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BNZ Daily Markets Wrap and Strategy

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Fuseworks Media
Fuseworks Media


The NZD is down 0.5% against the USD, the worst performing major currency on the back of another large slide in dairy prices, as well as broader USD strength. NZD/USD sits just below 0.8770 currently.

While Fed Chair Yellen stuck broadly to script last night, the market chose to read between the lines, and price in the odds of an earlier rise to the Fed Funds Rate (see Majors). While Dr Yellen was addressing lawmakers, Fonterra’s GlobalDairyTrade auction concluded with the GDT Price Index plunging another 8.9%. Prices have fallen in 10 of the last 11 auctions, with the cumulative decline from the early-February peak now at a stunning 35%. We had long forecast lower prices for NZ’s key commodity export on the back of rising global dairy supply, but even we are a little taken aback by the magnitude in the year to date.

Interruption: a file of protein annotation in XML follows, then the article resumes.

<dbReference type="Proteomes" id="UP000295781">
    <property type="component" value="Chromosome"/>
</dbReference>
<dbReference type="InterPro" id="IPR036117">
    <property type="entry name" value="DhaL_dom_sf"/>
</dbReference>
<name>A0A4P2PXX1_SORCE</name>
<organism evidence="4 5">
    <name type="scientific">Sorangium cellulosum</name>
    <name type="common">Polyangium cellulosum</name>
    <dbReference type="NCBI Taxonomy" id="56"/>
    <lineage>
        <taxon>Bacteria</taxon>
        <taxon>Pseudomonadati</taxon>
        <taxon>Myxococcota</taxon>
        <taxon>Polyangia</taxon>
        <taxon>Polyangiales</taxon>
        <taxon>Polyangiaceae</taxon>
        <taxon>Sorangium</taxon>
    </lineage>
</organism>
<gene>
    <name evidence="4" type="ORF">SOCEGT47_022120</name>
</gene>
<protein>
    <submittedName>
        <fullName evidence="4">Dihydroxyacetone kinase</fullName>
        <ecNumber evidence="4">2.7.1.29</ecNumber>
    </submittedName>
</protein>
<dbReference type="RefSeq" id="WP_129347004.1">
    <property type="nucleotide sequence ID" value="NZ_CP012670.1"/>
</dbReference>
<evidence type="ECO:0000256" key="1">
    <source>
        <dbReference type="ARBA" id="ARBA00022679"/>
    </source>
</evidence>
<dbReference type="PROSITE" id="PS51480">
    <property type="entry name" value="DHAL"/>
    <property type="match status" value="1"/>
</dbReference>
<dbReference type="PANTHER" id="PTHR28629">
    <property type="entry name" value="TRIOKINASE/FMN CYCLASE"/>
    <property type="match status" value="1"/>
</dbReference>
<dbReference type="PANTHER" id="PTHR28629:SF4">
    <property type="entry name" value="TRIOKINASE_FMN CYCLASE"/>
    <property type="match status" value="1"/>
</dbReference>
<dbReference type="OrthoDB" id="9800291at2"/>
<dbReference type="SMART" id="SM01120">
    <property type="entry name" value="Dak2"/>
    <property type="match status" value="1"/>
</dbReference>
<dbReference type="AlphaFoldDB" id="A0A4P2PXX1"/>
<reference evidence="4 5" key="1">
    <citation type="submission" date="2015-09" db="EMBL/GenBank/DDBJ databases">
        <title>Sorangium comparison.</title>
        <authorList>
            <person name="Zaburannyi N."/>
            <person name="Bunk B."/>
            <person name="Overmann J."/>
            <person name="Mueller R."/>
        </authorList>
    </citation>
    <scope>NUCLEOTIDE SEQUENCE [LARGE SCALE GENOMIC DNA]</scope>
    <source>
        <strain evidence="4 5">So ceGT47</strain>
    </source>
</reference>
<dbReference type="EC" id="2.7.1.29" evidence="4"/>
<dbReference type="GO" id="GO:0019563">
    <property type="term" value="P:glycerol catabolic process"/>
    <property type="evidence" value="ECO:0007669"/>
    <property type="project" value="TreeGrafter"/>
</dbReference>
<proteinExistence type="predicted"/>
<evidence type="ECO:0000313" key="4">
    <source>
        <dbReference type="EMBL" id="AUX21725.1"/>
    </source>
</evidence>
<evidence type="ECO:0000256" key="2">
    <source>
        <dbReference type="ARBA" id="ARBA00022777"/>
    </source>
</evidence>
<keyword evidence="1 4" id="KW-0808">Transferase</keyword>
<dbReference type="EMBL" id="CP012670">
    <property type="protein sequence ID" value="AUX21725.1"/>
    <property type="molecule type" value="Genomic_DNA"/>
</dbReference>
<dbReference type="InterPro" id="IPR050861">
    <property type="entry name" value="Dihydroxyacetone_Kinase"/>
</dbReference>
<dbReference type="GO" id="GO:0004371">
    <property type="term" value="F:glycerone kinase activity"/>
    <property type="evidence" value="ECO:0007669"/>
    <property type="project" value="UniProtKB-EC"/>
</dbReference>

In the wake of that, the decline in NZD/USD actually looks fairly modest. But importantly, the fall has likely broken the back of any near-term push towards the post-float high of 0.8840. A modest upside surprise in today’s Q2 CPI print should struggle to propel NZD/USD back above 0.8800.

On the crosses, note that GBP’s outperformance yesterday saw NZD/GBP fall a sharp 0.8% to 0.5120. This took the cross through support at the 100-day moving average. We still favour a further decline through to year-end, seeing 0.49 by the end of December.

Today, we see support at 0.8720 as a first stop, and the big figure 0.8800 as initial resistance.


The US dollar is stronger across the board overnight, as investors read between the lines of Fed Chair Yellen’s testimony to Congress. The big dollar was denied a clean sheet against the majors thanks to GBP outperformance on the back of a punchy UK inflation report.